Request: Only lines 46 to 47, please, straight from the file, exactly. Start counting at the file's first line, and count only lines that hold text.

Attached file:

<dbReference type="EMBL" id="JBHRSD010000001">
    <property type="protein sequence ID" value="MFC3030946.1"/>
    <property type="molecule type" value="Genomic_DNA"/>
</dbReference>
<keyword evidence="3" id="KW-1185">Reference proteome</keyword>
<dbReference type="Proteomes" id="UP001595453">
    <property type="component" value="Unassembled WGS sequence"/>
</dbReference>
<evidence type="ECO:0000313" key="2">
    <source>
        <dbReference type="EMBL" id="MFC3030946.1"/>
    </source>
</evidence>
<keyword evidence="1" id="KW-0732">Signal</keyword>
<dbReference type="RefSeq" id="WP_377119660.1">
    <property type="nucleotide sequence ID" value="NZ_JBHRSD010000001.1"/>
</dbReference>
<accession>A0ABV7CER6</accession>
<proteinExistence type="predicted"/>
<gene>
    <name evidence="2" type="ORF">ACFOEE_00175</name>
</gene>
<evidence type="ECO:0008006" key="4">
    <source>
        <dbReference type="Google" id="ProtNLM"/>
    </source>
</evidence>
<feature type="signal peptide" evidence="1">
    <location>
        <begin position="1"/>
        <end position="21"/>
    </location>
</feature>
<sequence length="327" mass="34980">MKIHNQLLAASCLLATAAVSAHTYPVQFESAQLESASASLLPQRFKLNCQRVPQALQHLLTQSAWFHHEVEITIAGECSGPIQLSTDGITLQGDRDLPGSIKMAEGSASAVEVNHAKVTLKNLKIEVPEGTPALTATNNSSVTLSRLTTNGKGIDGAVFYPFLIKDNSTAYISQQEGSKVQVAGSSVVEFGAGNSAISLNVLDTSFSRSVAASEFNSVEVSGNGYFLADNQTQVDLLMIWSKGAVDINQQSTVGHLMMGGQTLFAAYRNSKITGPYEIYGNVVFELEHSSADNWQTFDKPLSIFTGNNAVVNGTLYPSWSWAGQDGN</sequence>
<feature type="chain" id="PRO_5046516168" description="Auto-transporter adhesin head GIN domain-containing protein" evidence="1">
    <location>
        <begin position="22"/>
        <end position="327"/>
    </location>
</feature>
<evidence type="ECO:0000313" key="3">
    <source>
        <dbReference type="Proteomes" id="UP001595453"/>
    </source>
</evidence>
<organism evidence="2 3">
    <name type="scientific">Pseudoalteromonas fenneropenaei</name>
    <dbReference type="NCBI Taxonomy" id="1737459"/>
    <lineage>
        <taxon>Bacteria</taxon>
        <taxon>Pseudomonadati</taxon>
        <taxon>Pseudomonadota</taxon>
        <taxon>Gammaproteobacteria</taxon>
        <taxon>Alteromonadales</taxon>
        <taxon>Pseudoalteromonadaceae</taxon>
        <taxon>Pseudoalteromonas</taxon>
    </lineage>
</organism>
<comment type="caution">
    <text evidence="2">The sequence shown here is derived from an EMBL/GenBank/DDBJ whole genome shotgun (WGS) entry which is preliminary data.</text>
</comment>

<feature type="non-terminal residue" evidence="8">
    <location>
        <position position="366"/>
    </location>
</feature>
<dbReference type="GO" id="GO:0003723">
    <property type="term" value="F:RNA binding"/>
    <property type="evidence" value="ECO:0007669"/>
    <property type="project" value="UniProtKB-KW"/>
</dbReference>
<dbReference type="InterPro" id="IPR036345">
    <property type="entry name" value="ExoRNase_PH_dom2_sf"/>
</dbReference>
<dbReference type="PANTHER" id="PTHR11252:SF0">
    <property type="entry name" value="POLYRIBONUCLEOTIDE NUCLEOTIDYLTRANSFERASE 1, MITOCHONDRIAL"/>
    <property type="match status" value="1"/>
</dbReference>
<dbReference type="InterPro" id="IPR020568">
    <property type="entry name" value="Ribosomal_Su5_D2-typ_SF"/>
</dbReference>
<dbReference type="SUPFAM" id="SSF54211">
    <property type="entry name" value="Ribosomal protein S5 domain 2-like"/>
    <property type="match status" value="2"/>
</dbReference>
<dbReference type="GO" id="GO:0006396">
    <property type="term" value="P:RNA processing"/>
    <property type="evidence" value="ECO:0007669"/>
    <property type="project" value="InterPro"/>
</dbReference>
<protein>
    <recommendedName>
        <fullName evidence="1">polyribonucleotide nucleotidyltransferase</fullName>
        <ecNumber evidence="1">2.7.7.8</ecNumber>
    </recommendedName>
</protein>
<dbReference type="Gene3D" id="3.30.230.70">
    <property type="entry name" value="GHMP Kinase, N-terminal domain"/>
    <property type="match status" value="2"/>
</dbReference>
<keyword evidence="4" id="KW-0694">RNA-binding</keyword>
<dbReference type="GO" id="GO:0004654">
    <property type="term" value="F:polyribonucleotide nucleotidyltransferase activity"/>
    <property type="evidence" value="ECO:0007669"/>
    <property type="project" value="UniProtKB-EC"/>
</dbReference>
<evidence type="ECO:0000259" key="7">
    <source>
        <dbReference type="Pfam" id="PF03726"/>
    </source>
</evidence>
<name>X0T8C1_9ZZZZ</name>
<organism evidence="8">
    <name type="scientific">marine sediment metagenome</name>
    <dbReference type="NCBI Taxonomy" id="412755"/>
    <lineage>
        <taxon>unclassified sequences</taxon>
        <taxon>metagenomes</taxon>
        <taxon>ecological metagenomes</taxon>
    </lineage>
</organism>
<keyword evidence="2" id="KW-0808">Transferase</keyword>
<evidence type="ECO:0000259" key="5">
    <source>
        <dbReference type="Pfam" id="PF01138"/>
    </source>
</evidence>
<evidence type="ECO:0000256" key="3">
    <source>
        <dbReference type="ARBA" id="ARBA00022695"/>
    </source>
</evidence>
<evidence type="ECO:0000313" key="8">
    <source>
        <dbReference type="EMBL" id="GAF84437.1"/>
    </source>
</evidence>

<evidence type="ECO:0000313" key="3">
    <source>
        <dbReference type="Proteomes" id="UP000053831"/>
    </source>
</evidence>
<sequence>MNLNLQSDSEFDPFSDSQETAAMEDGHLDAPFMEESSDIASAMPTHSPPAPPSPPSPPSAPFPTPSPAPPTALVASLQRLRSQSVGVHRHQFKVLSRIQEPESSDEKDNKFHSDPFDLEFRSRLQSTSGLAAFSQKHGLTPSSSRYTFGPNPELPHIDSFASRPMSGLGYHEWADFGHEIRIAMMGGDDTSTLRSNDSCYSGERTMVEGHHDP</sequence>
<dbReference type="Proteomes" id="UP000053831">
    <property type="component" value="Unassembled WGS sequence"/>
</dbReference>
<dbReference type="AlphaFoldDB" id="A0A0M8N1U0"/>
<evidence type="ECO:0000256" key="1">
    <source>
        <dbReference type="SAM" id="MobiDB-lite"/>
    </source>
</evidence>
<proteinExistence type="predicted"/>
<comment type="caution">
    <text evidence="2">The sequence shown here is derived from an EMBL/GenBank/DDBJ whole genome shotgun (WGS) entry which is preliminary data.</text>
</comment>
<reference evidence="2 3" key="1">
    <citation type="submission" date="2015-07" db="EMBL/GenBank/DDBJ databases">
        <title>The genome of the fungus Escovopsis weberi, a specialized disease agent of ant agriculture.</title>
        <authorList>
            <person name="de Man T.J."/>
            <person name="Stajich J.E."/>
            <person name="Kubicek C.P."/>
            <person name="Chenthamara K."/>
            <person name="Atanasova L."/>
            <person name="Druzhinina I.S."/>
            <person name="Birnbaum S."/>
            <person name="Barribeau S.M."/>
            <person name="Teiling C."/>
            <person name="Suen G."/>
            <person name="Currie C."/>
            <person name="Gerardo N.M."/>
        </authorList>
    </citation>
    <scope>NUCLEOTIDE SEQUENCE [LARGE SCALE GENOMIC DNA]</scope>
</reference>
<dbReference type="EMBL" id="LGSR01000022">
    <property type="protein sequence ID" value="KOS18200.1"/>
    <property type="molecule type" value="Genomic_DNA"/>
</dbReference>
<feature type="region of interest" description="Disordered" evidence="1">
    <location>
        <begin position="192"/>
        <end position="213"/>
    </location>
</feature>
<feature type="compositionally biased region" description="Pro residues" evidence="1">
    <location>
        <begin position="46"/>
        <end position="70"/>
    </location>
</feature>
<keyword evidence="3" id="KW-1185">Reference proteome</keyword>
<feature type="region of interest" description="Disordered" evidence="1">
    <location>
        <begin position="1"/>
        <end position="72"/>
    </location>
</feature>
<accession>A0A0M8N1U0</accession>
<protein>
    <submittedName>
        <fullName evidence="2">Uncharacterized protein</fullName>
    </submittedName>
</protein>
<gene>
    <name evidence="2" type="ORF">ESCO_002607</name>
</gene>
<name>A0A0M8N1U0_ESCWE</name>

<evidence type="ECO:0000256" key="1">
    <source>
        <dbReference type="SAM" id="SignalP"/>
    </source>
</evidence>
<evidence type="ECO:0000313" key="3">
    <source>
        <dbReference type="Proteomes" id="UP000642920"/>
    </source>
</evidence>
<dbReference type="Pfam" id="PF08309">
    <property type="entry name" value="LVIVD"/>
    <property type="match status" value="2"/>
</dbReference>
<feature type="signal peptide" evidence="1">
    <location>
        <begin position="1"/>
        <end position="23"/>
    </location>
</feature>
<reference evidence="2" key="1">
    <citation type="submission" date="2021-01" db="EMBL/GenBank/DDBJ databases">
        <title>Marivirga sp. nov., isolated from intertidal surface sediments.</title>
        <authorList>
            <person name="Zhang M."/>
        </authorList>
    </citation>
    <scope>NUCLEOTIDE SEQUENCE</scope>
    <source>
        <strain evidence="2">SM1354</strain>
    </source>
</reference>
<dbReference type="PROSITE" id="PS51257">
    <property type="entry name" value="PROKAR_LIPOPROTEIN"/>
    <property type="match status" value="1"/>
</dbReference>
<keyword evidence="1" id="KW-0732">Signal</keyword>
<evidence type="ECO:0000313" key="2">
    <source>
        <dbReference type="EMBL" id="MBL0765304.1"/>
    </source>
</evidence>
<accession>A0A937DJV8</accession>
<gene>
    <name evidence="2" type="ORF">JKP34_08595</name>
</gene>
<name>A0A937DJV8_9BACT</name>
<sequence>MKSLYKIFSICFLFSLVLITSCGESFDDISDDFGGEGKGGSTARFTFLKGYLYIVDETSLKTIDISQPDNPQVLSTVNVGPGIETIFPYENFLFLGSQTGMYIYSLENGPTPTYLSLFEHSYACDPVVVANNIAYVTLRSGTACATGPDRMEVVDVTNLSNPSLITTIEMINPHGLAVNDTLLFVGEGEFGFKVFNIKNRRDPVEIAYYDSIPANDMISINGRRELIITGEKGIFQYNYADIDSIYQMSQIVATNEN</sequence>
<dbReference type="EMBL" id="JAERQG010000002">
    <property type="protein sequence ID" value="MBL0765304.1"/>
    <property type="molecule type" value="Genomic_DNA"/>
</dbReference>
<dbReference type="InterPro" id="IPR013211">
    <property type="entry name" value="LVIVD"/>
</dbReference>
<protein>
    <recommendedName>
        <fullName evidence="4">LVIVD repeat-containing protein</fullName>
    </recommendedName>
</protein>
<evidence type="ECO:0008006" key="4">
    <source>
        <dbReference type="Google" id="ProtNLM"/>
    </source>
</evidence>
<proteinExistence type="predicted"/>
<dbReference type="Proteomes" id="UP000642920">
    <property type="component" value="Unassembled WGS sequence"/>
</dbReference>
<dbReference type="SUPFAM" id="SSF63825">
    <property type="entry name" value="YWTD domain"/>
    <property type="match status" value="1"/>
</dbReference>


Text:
<organism evidence="2 3">
    <name type="scientific">Pseudoalteromonas fenneropenaei</name>